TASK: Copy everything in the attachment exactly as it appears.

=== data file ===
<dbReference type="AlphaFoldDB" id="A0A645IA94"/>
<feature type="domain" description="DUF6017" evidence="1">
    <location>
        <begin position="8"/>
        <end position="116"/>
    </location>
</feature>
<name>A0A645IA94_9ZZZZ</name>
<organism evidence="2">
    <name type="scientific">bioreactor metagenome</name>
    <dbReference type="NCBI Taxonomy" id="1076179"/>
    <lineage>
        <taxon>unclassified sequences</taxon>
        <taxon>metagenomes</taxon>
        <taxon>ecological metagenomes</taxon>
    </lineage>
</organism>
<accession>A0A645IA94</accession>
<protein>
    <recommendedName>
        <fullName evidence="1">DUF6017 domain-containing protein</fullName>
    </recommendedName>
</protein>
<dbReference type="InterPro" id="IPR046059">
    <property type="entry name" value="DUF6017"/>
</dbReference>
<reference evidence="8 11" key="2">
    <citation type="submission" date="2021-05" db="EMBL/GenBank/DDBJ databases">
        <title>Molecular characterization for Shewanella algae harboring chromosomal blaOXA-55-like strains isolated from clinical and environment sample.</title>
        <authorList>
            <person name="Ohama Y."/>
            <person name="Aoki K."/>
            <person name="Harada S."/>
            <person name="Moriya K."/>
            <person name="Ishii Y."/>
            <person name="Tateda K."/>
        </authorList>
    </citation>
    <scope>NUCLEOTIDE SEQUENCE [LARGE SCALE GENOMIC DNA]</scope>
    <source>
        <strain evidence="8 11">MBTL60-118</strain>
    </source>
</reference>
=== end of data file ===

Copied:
<dbReference type="AlphaFoldDB" id="A0A645IA94"/>
<feature type="domain" description="DUF6017" evidence="1">
    <location>
        <begin position="8"/>
        <end position="116"/>
    </location>
</feature>
<name>A0A645IA94_9ZZZZ</name>
<organism evidence="2">
    <name type="scientific">bioreactor metagenome</name>
    <dbReference type="NCBI Taxonomy" id="1076179"/>
    <lineage>
        <taxon>unclassified sequences</taxon>
        <taxon>metagenomes</taxon>
        <taxon>ecological metagenomes</taxon>
    </lineage>
</organism>
<accession>A0A645IA94</accession>
<protein>
    <recommendedName>
        <fullName evidence="1">DUF6017 domain-containing protein</fullName>
    </recommendedName>
</protein>
<dbReference type="InterPro" id="IPR046059">
    <property type="entry name" value="DUF6017"/>
</dbReference>
<reference evidence="8 11" key="2">
    <citation type="submission" date="2021-05" db="EMBL/GenBank/DDBJ databases">
        <title>Molecular characterization for Shewanella algae harboring chromosomal blaOXA-55-like strains isolated from clinical and environment sample.</title>
        <authorList>
            <person name="Ohama Y."/>
            <person name="Aoki K."/>
            <person name="Harada S."/>
            <person name="Moriya K."/>
            <person name="Ishii Y."/>
            <person name="Tateda K."/>
        </authorList>
    </citation>
    <scope>NUCLEOTIDE SEQUENCE [LARGE SCALE GENOMIC DNA]</scope>
    <source>
        <strain evidence="8 11">MBTL60-118</strain>
    </source>
</reference>